Indianapolis Colts: Receiver. There is a lot to sort out on the offensive line. But the Colts have question marks at receiver for Andrew Luck in his second season. Reggie Wayne is locked in as the super-reliable top option. But Darrius Heyward-Bey is No. 2 and never lived up to his draft status in Oakland. With a good quarterback in a new system, could he blossom? T.Y. Hilton did some good things as a rookie, and if he minimizes his drops, he can really be productive, particularly from the slot. After that, things thin out. LaVon Brazill is suspended for the first four games. Griff Whalen missed his rookie year hurt.

Jacksonville Jaguars: Quarterback. Once again, the team will be trying to find the guy who can perform best: Blaine Gabbert or Chad Henne. But new general manager David Caldwell, new coach Gus Bradley and a new staff don’t have the investment in Gabbert, the 10th pick in the 2011 draft. Henne has more experience. Both guys played their best when they first started last season. Gabbert fizzled on a bad team, got hurt and was shut down. Henne had a couple of big games, but ultimately didn’t offer much more. Coordinator Jedd Fisch’s system will allow the quarterback to make plays on the move more, which should be advantageous to Gabbert. Mike Kafka and Matt Scott are unlikely to pull an upset.

Tennessee Titans: Cornerback. Although Jason McCourty is locked in as the top guy, the second cornerback slot is up for grabs. Incumbent Alterraun Verner is a smart player with a good knack for slot play. But the team is moving toward more aggressive man-to-man play, and that’s not his forte. Tommie Campbell is physically gifted and fits the mold. The question is whether he can handle it mentally. New senior assistant/defense Gregg Williams did good work as the Titans' defensive coordinator (1997-2000) when there was a similar question with Denard Walker. Rookie third-rounder Blidi Wreh-Wilson also will get a crack at the job.
Incumbent right tackle Derek Newton is coming off knee surgery and is a bit of an unknown for the Houston Texans as they prepare to start camp.

Now third-round pick Brennan Williams, who was expected to make a strong push for the starting spot, has been placed on the physically unable to perform list after a recent knee scope.

Per Dale Robertson of the Houston Chronicle, Williams will “miss too much time this summer to realistically be a factor when the season starts.”

Ryan Harris and Andrew Gardner are other options, as is sixth-round pick David Quessenberry.

But the Texans need to get settled at right tackle, which was a trouble spot last season. Newton experienced growing pains and yielded at times to Harris.

Injuries are fluid and things can change in a hurry. Perhaps Williams suffered a setback or his initial diagnosis was ultimately incorrect.

The Texans and Williams downplayed his knee issue after he got rolled up on in May.

“He got rolled up this morning in a drill that he was doing, but we think he’s going to be fine,” Texans coach Gary Kubiak said on May 11, per the team’s website. “All indications are he’s fine. We’re going to keep him out tomorrow and then put him back to work next week, so we got lucky.”

“I’m feeling great,” Williams said at the time. “Somebody’s been praying for me. I’m doing (all right) ... just a little bit of swelling. Nothing too bad. I’ll be back pretty soon.”

Did the Texans really feel that way then, or did they feel compelled to spin hard on a May injury?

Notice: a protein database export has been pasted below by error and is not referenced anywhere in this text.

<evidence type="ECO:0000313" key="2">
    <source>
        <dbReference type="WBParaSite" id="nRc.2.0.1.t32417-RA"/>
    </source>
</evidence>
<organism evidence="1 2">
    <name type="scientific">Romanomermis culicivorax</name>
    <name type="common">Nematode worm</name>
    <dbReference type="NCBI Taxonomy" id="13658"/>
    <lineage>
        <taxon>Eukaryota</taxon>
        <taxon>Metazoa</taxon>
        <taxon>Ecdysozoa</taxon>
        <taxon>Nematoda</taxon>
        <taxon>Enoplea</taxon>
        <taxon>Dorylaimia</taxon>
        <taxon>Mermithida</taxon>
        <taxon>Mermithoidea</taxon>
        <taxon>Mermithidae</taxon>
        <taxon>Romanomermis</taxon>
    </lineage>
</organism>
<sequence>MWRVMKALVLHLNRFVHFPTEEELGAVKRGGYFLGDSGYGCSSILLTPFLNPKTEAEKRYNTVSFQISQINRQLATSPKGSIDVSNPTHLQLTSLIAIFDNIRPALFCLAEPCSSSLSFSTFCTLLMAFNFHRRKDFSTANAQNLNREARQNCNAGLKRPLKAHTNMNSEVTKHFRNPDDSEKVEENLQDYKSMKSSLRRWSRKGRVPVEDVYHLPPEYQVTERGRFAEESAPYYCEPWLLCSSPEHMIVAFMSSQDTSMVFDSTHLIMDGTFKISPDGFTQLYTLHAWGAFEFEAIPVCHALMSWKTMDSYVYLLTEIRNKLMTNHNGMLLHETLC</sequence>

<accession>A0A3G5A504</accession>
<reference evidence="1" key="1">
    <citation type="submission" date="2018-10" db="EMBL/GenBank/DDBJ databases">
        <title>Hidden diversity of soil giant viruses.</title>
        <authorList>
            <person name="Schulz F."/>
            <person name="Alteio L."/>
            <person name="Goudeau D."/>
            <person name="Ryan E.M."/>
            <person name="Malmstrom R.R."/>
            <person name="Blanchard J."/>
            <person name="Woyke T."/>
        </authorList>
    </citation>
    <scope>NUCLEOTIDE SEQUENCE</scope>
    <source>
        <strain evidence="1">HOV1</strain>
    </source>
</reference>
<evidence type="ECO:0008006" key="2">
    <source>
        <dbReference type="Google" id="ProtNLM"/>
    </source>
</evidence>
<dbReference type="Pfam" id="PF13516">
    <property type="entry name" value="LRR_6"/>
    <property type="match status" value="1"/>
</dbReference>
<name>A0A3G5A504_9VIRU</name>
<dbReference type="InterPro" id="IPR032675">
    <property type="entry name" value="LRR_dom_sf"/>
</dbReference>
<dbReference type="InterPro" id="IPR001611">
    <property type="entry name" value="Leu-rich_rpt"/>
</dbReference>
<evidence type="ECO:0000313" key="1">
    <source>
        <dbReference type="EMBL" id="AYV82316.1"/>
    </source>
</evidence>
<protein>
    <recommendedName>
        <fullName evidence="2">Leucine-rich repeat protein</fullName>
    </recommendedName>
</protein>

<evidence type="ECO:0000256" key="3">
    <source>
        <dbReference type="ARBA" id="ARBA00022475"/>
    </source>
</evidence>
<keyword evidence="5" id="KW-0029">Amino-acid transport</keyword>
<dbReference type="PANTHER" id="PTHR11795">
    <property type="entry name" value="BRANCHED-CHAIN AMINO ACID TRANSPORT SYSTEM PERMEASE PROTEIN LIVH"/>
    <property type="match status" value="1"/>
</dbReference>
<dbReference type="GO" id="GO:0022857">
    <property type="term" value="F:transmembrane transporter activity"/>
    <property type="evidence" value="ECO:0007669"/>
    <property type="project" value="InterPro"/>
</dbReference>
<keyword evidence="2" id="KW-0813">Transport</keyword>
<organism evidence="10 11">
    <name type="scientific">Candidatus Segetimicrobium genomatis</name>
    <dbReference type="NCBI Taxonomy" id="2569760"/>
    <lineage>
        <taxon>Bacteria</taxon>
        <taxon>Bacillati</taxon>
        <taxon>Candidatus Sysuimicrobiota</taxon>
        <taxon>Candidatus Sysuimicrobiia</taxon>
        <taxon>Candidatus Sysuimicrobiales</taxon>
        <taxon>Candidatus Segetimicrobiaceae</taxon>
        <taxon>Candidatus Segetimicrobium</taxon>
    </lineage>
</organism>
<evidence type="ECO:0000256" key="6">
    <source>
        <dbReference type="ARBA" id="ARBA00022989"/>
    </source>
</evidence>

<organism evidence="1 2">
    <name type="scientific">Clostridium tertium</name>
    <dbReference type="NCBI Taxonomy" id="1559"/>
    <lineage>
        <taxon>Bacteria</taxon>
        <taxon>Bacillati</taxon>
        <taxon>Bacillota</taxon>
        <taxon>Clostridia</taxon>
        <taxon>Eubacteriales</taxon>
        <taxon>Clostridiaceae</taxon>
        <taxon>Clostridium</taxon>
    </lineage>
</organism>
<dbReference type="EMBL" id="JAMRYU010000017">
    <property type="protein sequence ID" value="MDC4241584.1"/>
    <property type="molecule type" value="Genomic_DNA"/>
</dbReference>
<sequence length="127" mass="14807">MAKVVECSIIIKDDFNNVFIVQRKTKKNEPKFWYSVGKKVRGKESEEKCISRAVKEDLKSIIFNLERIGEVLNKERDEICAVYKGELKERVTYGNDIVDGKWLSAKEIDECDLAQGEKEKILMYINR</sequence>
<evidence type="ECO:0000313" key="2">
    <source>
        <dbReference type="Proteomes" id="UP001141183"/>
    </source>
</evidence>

I guess it’s not important. But they need Newton or Williams, and preferably Newton and Williams, ready for their opener at San Diego on Sept. 9.
» NFC Eight in the Box: East | West | North | South » AFC: East | West | North | South

The major question facing each team in the AFC South as summer break looms:

Houston Texans: Even if Derek Newton recovers well from his knee surgery, are they sure he can be good at right tackle? In Newton's first year as the starter there, veteran Ryan Harris still got a share of the snaps. Now the team has to see how Newton recovers, will consider rookies Brennan Williams and David Quessenberry and brought Harris back as veteran insurance. They’ve surely got comfort in numbers, but you’d much rather have a sure thing at the front of the line. If second-year man Brandon Brooks doesn’t play well from the start at right guard, right tackle could be an even bigger problem. And the Texans need to be able to send Arian Foster both left and right to be unpredictable in the run game. They also need to protect Matt Schaub from all angles.

Indianapolis Colts: The team’s biggest defensive moves have been keyed on stopping the run. Outside linebacker Erik Walden is an edge-setter, defensive linemen like Ricky Jean Francois and Aubrayo Franklin should help stop backs and safety LaRon Landry is a force in the box when he’s healthy. If cornerback Greg Toler pans out, he will help the pass rush, and rookie outside 'backer Bjoern Werner could be an impact rusher if he transitions quickly from college end. But can this team consistently rush the passer? The only truly proven rusher on the defense is Robert Mathis, and for the first time he’ll be playing without Dwight Freeney drawing some of the blocking attention. To me, the major question is: Can they rush the passer effectively?

Jacksonville Jaguars: Who is the quarterback? Blaine Gabbert had most-favored status from the last regime, because the general manager of the last regime traded up to draft him 10th overall. That doesn’t mean anything to new GM Dave Caldwell or new coach Gus Bradley. They are looking for a guy who will give them the best chance to improve. If it’s Gabbert, that’s fine. But Chad Henne has said he believes there isn’t a charade element to this competition, and the team is talking as if new addition Mike Kafka and even undrafted rookie Matt Scott have an equally good chance of winning the job. Odds are very high this team will be looking for its long term-quarterback in next year’s draft. In the meantime, opportunity abounds.